While English is not the native language of any part of the Nigerian population, it has become Nigeria’s official language. This is mainly because when British imperial powers left Africa, they made a crucial mistake: the borders of post-colonial Nigeria were drawn without any consideration of the many ethnicities that existed within them. A country with over 500 ethnic groups had little to unite them beyond the continent that they shared. In order to reconcile the many languages of Nigeria, English was chosen to be the official one.

Prominent languages of Nigeria include Hausa, Igbo, and Yoruba, to name a few.  And so, over time, a need for trade to exist smoothly between regions with different languages facilitated the growth of “Pidgin English” or “Broken”. This is a dialect of English that is considerably different from that we recognize due to the vocabulary, grammatical structure, and pronunciation that is borrowed from Nigeria’s own native languages, making it a sort of hybrid. While Nigerians of different ethnicities are able to converse with each other in Pidgin, each ethnicity tends to have its own flavor of it, so to speak.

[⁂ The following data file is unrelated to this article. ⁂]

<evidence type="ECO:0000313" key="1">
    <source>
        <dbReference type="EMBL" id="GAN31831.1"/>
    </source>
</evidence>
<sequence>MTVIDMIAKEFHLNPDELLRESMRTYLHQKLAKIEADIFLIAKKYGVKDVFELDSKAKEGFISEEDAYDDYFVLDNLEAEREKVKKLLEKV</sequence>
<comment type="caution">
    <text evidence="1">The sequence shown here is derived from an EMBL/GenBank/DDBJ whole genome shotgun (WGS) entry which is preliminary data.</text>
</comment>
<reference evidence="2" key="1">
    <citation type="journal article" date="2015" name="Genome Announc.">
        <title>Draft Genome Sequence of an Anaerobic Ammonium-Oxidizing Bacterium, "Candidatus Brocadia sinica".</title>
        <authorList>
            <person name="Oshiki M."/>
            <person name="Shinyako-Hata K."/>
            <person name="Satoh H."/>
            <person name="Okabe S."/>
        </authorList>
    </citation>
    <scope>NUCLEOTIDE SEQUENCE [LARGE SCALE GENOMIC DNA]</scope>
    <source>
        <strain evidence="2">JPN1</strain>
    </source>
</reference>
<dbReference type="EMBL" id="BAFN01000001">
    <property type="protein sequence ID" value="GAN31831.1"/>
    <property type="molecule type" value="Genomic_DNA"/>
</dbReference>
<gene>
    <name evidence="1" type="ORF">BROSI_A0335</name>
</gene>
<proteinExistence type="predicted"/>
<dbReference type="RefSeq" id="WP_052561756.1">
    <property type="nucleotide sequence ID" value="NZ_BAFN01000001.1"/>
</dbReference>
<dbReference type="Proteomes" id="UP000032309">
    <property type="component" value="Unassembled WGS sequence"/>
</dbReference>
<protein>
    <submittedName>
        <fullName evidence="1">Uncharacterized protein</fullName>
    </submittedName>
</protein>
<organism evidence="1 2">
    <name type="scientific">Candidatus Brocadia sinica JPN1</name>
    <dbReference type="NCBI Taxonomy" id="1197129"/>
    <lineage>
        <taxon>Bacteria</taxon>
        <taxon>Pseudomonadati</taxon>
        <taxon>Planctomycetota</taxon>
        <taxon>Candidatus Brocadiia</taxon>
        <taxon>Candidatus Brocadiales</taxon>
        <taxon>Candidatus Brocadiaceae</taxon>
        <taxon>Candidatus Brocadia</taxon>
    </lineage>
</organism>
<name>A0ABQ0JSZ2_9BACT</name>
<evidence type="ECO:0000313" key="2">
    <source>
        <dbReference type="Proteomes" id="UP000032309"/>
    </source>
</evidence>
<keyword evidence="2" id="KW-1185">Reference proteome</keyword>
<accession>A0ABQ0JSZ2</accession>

However, despite its popularity, Nigerian Pidgin is not recognized as an official language by the Government. Instead, Nigerian Standard English is used for all official matters such as in National and House Assembly as well as in national media, thereby making it Nigeria’s official language.

English was initially introduced forcefully into Nigerian culture in the form of colonialism but stayed due to the microcosmic nature of the country. A country made up of diverse ethnicities that were forced to integrate with each other, a lot like the continent on which these people reside.


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